To what extent is employee motivation for departmental support staff employed by a (UK) local authority affected by workplace organisational change

Various reasons for organizational and management change have come to light through studies. Change in an organization can be due to downsizing, redundancy, change of management through mergers and acquisition, change due to expansion, and most important due to the advancements in technology. UK has experienced problems in all types of organization. While there may be certain factors common to all, there are certain unique characteristics specific to the department or the organization.
According to Worrall, Campbell &amp. Cooper (1999) redundancy is the redundancy is the most evocative and fear inducing form of organizational change for many workers. A survey on organizational change in UK revealed that within one year there was dynamism, persistence and an increased pace of change. There was a visible increase in the number of people affected by restructuring. They also found that larger firms employing more than 500 people were more at risk of being affected by restructuring. They established that there were differences in restructuring over industrial sectors, with the public sector experiencing the highest restructuring. The effects of redundancy were consequently different also.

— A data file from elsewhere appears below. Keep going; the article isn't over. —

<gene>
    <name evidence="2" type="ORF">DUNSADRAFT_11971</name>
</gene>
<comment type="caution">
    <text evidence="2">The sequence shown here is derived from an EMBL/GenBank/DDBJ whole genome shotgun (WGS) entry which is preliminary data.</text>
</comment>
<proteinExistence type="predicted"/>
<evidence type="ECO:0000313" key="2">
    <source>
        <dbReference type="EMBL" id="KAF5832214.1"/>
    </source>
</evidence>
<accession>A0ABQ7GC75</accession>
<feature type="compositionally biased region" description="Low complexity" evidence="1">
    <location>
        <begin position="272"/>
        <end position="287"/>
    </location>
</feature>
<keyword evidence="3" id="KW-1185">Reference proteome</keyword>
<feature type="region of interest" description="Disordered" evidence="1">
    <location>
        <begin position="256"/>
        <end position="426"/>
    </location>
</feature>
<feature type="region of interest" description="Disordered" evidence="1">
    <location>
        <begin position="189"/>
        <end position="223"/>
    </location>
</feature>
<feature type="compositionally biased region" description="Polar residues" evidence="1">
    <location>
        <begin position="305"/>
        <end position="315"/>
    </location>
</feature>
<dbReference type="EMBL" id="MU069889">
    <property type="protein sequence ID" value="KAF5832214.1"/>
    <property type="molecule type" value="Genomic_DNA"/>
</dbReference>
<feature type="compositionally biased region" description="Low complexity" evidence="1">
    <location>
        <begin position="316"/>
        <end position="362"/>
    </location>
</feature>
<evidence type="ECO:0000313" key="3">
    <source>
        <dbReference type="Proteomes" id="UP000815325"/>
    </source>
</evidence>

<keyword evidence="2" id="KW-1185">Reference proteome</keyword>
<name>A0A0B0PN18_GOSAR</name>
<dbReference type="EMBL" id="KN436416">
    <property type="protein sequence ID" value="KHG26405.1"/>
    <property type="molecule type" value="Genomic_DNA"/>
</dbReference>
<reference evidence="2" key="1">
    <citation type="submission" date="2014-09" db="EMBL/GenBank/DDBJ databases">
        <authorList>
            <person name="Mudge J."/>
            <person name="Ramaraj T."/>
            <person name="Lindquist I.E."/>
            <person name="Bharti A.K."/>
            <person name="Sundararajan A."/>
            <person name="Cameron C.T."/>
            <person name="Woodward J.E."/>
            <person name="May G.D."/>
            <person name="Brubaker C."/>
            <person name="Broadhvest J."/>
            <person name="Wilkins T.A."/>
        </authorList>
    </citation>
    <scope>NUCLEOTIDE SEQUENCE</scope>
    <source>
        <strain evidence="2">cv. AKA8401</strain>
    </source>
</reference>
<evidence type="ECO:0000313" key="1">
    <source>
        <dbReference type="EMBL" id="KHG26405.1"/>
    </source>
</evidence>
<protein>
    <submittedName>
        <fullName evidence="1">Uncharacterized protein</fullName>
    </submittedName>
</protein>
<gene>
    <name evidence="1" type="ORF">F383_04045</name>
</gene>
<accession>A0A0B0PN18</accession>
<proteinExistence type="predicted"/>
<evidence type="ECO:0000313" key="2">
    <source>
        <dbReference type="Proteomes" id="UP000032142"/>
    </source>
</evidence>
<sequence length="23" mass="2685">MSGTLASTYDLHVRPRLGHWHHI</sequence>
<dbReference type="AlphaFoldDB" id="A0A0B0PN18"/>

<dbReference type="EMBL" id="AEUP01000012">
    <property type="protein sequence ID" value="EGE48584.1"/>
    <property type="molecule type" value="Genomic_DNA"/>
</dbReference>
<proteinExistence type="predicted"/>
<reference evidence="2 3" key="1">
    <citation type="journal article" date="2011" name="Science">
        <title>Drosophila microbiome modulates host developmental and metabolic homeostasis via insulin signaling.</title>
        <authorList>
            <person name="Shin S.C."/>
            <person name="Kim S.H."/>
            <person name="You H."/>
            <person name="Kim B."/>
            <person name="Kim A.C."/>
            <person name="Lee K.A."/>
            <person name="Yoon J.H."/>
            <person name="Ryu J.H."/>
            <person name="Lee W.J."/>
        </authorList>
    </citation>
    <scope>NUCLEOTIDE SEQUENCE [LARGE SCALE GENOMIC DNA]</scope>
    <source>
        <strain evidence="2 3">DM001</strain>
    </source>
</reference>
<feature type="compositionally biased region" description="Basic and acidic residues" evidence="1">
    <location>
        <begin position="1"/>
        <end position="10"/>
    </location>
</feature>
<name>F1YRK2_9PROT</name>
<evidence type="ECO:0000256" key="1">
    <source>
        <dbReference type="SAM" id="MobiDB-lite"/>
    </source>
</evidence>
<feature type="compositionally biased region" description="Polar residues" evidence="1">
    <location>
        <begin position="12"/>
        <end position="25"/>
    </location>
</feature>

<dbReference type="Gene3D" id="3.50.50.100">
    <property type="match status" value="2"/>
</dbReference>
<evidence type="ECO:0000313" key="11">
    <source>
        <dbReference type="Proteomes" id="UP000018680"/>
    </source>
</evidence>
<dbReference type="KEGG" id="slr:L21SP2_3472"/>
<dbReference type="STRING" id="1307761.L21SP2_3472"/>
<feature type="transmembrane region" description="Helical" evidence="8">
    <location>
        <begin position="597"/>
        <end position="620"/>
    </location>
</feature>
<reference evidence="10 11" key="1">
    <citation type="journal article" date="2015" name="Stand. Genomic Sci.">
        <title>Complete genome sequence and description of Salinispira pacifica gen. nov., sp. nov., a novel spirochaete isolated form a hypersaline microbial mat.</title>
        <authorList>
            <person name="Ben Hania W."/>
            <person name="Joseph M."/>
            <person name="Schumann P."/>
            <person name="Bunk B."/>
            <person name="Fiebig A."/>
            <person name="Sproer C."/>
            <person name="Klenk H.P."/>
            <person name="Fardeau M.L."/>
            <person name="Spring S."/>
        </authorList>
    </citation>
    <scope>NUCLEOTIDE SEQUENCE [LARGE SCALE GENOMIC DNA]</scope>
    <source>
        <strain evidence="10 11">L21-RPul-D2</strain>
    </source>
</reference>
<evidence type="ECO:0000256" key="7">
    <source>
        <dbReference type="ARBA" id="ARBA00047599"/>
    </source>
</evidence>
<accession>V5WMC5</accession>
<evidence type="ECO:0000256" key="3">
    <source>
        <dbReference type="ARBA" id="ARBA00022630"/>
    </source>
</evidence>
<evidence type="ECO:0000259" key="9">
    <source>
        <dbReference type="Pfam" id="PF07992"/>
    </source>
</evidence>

Brockner et al., 1986. Kozlowski et al., 1993 emphasize that emotions synonymous with grieving such as shock, anger, denial, guilt and fear. These lead to decreased motivation, decreased trust in management and decreased levels of organization commitment even in subsequent jobs (cited by Worrall et al.,). These emotions and attitudes even affect the behavior of survivors. It makes them indecisive, they are averse to taking risks, and the workers are not willing to go ‘that extra mile’ (Thornhill et al., 1997. Smith and Vickers, 1994, cited by Worrall et al.,). Individuals become loyal to their own development than the organization (Reilly et al., cited by Worrall). Robinson and Rousseau (1994) also agree that redundancy leads